When Should I See a Doctor About Low Blood Pressure?
A patient with low blood pressure, or hypotension, should see a doctor if he experiences dizziness, fainting, irregular heartbeat, breathlessness or chest pain, according to MedlinePlus. A fever of higher than 101 degrees Fahrenheit and maroon or black stools are also signs for a patient to speak with his doctor.
If a person passes out because of low blood pressure, medical treatment must be sought immediately, instructs MedlinePlus. A person nearby needs to call 911 or begin CPR if the unconscious individual isn't breathing or doesn't have a pulse.
Patients with hypotension who experience dizziness are encouraged by the American Heart Association to talk to their doctors. These individuals are also urged to keep records of their symptoms and the activities in which they were participating when the symptoms occurred.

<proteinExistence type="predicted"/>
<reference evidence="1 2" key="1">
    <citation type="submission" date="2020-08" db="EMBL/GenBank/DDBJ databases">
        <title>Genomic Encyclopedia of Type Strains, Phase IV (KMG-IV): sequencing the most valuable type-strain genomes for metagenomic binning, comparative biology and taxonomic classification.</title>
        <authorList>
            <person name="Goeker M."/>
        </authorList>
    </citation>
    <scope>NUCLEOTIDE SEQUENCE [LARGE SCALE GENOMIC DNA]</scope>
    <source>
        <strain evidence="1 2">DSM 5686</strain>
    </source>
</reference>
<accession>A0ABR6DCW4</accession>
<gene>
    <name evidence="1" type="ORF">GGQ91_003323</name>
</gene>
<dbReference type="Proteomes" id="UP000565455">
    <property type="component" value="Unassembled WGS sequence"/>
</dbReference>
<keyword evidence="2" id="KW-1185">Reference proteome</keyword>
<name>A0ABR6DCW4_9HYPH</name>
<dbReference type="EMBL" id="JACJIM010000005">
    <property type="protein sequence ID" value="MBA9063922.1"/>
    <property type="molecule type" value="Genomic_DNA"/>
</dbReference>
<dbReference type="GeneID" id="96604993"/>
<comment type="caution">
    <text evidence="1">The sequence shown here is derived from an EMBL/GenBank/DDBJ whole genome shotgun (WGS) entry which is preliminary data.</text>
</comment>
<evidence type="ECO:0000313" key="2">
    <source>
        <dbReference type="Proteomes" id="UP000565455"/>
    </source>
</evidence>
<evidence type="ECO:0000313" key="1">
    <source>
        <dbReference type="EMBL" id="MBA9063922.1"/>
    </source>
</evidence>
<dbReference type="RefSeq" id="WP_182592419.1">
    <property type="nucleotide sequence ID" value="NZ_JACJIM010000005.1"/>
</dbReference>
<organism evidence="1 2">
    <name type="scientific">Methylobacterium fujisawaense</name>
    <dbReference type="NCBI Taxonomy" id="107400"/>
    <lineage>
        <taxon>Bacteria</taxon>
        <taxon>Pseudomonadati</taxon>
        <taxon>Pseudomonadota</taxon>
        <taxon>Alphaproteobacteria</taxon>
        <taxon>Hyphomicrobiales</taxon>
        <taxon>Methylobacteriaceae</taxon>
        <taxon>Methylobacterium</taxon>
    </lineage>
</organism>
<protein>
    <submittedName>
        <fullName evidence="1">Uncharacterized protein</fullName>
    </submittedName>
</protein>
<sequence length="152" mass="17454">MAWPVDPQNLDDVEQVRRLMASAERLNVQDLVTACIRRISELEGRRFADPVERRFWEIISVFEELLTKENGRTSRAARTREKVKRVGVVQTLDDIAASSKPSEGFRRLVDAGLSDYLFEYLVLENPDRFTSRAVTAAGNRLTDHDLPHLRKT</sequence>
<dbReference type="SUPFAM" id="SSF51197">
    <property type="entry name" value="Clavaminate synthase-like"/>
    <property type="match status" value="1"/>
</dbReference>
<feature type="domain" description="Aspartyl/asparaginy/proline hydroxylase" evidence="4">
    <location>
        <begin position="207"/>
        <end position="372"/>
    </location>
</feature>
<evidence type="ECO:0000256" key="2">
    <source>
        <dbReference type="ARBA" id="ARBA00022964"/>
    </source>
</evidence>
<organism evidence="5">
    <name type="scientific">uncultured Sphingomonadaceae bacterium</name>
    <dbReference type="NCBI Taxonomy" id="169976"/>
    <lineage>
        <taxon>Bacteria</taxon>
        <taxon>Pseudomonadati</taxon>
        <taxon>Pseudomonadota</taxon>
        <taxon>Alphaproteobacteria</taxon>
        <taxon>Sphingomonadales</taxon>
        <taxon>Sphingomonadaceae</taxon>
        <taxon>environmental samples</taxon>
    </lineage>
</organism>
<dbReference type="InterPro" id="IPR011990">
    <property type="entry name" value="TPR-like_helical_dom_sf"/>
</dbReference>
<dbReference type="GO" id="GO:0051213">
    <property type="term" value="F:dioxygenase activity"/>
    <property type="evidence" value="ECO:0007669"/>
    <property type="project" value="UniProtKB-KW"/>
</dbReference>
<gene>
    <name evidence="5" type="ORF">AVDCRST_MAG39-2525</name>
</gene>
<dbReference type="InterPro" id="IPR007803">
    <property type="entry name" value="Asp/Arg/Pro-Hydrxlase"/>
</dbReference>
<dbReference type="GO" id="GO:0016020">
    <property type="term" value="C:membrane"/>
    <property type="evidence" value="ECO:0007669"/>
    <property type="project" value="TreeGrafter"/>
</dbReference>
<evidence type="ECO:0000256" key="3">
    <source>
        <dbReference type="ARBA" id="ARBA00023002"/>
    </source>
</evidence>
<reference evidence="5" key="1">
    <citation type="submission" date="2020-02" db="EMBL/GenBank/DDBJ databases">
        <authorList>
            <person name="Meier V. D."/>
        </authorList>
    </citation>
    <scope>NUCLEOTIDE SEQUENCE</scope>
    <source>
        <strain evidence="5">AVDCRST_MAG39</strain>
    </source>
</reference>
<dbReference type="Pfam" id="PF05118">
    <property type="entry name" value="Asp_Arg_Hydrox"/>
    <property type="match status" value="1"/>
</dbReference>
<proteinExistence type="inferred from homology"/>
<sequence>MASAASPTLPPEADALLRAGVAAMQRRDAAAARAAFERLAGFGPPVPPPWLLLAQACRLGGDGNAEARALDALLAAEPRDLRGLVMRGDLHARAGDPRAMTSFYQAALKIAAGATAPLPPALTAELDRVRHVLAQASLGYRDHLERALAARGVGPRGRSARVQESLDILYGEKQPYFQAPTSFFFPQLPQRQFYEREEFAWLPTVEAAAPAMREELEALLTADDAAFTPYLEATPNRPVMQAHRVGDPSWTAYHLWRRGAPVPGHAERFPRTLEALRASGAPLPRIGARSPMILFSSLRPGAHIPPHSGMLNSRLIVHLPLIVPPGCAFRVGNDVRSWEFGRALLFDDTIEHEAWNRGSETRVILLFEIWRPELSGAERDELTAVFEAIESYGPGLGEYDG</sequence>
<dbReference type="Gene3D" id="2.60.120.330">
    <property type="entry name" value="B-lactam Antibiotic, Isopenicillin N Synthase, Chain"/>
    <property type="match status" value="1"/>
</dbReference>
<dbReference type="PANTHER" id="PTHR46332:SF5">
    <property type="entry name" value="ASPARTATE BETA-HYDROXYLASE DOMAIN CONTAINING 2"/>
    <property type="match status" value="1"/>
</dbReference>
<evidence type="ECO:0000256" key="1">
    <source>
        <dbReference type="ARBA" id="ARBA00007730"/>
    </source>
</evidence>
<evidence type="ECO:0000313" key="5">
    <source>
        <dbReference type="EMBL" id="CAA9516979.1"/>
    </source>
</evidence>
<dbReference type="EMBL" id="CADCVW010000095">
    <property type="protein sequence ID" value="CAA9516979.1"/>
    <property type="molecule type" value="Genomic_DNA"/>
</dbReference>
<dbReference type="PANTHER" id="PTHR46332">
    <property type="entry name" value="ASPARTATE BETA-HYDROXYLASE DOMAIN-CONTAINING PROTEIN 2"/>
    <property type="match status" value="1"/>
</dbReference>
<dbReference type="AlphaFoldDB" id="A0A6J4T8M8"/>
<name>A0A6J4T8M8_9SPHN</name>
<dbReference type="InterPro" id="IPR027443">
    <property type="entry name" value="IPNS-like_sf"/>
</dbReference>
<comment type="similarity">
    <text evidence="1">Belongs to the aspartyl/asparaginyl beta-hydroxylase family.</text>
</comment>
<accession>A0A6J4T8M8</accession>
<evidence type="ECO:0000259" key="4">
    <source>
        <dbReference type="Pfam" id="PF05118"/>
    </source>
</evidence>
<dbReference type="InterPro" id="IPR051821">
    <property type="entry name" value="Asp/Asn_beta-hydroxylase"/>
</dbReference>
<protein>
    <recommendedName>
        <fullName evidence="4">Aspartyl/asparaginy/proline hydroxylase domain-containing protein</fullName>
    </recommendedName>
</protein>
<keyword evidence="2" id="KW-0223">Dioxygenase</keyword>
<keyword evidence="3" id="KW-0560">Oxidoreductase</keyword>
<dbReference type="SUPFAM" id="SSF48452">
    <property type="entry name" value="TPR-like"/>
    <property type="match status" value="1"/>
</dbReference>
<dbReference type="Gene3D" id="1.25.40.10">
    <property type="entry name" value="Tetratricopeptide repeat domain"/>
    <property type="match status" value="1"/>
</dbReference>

A blood pressure reading of less than 120/80 mmHg is considered optimal by the American Heart Association. There isn't a specific reading that is too low unless other symptoms are present. For example, a blood pressure of 85/55 mmHg is not concerning unless the patient is also experiencing dizziness, fainting, nausea, blurred vision, dehydration or other symptoms. A sudden drop in blood pressure is also not concerning unless other symptoms are present.
Having low blood pressure could mean that the brain, heart and other body parts aren't getting enough blood, states MedlinePlus. Causes of hypotension include sudden changes in body position and medications or other substances. Severe cases may be caused by heart attack, severe infection, sudden blood loss or severe reaction to an allergy.